I've never made it a secret that I love great pitching. Of course, I love it when our boys execute great hitting and running and scoring and all that. But when our pitchers go deep into games and keep the opponents from executing their own hitting and running and scoring, well, I get a little...um, flushed. Mmmmm, I love snuggling up with a great pitching performance.
Carl Pavano's complete game and Nick Blackburn's eight shutout innings were hot. Or, rather, "hawt." And the fact that it was the White Sox that they owned made it all that sexier. Rawr. It's totally cool to have a crush on both of them -- this is baseball love after all. In fact, I wouldn't mind if all the pitchers started flirting with me by pitching gems.
Ozzie Guillen made some funny comments after Thursday's game (I'll try to paraphrase, but I don't know if I'll do a good job because I never understand what he's saying anyway). He said that the Twins were a bunch of "sardines" and "circus midgets" and they still beat his team. I think his point was that all the big, burly boppers (Morneau, Mauer, Thome, Kubel) were gone and all that were left were the Revere- and Casilla-sized guys. And, like the piranhas of the past, the little ones earned Ozzie's respect ... and annoyance.
In order to make room for Tsuyoshi Nishioka, Glen Perkins, and Joe Mauer to come off the DL, the Twins had to move some guys to AAA. Dusty Hughes and Brian Dinkelman have been outrighted to AAA. This removes them off the 40-man roster so Nishioka and Mauer can be re-added. Chuck James was optioned to AAA for Glen Perkins.
Joe Nathan flew back to Minnesota from Fort Myers. He says he's ready to come back. Gardy wasn't convinced and wants him to report to Rochester for a rehab stint. Can you imagine that conversation? "Hey Gardy, I'm ready to go." "Uhhh...no, Joe, I think you need more time." "No, skip, really. I'm good." "No, Joe. You really need to get more pitches in." "Awww, c'mon skip, I don't wanna go to Rochester. Paleeeeeeese let me stay?" "Joe...now get your butt to Rochester and stop complaining." "Ooh-kay. Rats!"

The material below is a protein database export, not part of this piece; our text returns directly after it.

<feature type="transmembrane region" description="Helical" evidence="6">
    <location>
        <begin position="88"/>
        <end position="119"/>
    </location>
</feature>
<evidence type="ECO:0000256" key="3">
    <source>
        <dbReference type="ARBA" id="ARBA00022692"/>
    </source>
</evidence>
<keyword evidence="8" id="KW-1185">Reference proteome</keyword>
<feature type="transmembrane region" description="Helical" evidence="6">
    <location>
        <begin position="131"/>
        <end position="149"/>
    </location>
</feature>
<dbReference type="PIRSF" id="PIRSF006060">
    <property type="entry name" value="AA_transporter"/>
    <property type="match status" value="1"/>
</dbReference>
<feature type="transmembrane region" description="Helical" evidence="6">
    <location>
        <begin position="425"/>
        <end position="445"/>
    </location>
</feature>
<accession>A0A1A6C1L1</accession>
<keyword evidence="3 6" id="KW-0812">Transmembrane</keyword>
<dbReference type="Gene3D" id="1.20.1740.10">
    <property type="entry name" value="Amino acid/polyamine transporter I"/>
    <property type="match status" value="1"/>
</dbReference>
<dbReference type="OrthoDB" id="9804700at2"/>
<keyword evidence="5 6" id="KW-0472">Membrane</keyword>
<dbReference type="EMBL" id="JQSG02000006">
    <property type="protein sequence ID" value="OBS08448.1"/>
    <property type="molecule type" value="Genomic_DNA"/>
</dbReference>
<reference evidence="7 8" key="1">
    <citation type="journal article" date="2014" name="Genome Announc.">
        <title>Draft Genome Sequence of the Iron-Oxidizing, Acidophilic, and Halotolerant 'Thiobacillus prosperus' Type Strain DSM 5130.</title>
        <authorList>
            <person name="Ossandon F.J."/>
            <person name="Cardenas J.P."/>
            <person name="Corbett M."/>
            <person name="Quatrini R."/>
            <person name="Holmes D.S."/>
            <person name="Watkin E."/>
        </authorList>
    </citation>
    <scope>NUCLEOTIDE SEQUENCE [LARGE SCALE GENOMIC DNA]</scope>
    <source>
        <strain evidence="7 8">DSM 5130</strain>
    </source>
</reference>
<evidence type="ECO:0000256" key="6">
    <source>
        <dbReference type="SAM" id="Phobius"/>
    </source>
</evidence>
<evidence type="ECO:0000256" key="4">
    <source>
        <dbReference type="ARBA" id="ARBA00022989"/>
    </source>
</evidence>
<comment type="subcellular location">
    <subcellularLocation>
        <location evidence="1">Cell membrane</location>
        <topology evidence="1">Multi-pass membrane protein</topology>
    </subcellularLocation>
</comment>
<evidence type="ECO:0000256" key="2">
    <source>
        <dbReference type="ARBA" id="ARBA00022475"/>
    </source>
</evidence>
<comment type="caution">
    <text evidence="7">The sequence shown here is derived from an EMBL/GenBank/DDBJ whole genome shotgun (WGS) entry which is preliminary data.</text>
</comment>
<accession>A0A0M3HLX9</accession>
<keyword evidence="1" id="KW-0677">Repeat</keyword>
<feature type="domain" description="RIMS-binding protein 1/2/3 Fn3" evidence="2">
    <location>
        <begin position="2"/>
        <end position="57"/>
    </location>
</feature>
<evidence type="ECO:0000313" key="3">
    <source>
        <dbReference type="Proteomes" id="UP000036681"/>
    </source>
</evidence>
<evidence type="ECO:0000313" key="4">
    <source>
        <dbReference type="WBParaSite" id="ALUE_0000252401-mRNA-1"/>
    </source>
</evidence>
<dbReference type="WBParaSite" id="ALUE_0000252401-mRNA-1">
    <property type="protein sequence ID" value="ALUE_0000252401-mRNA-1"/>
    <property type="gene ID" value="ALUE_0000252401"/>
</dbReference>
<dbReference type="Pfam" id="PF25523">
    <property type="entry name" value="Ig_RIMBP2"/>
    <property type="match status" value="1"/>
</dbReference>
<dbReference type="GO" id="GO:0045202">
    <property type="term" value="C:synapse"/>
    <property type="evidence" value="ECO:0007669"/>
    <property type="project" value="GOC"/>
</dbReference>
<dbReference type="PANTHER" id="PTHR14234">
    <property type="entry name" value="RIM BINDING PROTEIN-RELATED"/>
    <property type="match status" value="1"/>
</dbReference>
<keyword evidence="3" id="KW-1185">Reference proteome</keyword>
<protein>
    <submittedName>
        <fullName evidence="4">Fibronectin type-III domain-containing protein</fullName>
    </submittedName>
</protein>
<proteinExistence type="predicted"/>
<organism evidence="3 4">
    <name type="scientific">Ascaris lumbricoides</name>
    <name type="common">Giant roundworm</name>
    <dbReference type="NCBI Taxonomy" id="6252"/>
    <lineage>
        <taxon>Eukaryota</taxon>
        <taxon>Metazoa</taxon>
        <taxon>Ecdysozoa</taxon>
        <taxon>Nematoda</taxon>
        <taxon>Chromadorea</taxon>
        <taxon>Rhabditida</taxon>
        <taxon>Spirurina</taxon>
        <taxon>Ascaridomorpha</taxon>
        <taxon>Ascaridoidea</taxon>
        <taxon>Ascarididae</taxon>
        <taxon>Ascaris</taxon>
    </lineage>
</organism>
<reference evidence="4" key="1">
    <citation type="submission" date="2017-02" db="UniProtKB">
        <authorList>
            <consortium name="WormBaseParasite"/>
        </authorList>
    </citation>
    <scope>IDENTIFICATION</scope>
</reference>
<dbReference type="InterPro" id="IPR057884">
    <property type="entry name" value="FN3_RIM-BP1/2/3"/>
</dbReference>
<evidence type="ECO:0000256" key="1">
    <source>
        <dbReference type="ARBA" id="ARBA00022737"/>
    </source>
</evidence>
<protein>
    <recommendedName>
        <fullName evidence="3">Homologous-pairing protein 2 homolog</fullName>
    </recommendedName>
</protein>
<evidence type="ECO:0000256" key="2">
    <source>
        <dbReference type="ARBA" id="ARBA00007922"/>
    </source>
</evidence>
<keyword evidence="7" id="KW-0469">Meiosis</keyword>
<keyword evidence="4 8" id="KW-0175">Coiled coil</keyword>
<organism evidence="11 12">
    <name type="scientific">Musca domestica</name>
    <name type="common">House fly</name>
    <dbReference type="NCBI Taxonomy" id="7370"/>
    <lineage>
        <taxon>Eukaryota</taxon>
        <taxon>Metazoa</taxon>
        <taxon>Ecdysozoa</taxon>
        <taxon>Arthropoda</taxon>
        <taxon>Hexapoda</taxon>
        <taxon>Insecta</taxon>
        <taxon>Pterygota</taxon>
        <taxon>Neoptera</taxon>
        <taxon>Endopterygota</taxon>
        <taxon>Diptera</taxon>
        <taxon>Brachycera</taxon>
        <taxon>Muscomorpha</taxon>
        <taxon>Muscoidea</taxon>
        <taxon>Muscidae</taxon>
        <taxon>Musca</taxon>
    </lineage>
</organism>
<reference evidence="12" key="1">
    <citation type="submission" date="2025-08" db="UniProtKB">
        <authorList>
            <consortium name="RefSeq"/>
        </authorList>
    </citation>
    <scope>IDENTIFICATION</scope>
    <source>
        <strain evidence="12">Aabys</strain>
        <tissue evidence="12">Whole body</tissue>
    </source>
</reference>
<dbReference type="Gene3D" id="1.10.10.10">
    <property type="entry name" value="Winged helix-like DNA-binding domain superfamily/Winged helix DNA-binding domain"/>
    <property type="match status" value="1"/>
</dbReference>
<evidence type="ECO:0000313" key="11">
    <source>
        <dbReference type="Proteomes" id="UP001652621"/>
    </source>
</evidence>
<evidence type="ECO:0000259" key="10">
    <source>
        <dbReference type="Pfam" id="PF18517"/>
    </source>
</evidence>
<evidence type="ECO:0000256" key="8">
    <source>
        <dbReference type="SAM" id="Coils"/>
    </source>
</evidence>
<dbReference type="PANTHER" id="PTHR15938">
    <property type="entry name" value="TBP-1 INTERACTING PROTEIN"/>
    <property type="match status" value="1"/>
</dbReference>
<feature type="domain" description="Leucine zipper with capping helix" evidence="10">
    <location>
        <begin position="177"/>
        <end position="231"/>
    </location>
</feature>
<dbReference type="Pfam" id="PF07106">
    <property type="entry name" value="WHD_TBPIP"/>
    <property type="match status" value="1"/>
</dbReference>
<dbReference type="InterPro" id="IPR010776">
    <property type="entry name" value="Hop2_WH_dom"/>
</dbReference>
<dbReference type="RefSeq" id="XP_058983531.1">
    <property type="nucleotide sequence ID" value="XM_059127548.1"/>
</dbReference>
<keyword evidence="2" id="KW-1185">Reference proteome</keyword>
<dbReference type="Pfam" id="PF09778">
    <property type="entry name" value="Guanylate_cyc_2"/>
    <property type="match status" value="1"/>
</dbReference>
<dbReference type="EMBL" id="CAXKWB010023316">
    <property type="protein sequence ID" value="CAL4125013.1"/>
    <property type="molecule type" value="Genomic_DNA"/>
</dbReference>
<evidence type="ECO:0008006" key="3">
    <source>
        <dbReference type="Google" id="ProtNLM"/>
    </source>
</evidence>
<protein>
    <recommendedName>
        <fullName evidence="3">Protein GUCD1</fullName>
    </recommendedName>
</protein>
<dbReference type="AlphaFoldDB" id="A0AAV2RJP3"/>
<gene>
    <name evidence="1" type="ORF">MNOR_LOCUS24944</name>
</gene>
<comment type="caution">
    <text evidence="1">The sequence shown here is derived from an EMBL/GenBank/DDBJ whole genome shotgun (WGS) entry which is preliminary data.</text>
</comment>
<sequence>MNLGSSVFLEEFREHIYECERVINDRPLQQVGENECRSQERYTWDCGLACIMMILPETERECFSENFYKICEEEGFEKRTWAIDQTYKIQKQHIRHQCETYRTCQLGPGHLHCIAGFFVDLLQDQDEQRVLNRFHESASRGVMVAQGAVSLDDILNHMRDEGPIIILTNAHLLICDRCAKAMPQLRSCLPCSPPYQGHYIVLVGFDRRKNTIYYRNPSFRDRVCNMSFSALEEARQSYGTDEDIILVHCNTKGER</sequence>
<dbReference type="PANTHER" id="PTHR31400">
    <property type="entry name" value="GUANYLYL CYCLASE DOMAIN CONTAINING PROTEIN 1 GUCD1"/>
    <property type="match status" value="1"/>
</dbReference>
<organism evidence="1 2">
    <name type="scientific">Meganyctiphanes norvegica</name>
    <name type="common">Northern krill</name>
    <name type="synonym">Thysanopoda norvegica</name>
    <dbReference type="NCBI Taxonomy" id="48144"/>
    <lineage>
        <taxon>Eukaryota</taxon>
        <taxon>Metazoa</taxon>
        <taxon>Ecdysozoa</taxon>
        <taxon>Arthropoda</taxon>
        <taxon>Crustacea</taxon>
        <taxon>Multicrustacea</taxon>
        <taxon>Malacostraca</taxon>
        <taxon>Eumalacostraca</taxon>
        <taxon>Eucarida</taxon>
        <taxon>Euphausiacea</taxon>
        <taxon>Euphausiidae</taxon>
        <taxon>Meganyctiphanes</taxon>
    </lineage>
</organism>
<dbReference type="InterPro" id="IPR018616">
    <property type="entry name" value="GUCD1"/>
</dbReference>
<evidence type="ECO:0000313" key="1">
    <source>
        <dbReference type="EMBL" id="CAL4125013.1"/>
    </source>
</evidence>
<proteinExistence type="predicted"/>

Friday is Joe Mauer Day 2011! Even though there have been plenty of fans commenting on blogs and calling into sports talk show who are frustrated with his inability to play, most fans are really looking forward seeing him again.
He had a press conference on Thursday where he tried to explain the cause of his injury and why it took so long to return. He made it very clear that he did not have Lyme disease, or any other disease for that matter. He indicated that the rehab from his off-season knee surgery didn't go as planned, and his legs were weak because he was really suffering from post-surgical pain. Plus, the timing of that nasty flu bug probably didn't help any either, although Joe insists that his legs felt weak before he caught it.
Listing the injury as "bilateral leg weakness" was probably a mistake in retrospect. The Twins had to list something on the transaction, and since they didn't really know exactly what was wrong, that's what they wrote down. But doing so created a lot of unintentional angst among fans.
Folks understand things such as "broken fibula" or "strained oblique." "Bilateral leg weakness" doesn't mean anything at all except that both legs feel weak. Additionally, most fans also understand the cause of most muscle strains or tissue sprains -- there's usually an event to point to. Even Jim Thome's continuing back troubles are easy to figure out -- he's got a bad back and that's that.
However, when the ambiguous "bilateral leg weakness" was the announced disability for Mauer, most fans ran to the internet to look it up. And the internet wasn't particularly helpful. There are probably a million causes for bilateral leg weakness, and some of them are pretty scary. Which led many fans to believe that Joe and the Twins were hiding some serious condition. I can't tell you how many hits this blog received by people Googling "Joe Mauer Lyme Disease." I never said he had it; I merely listed several of the causes I found in my Googling to illustrate that the symptom could have meant anything.
At any rate, he says he's still not 100%, but he is ready to play. Welcome home, Joe.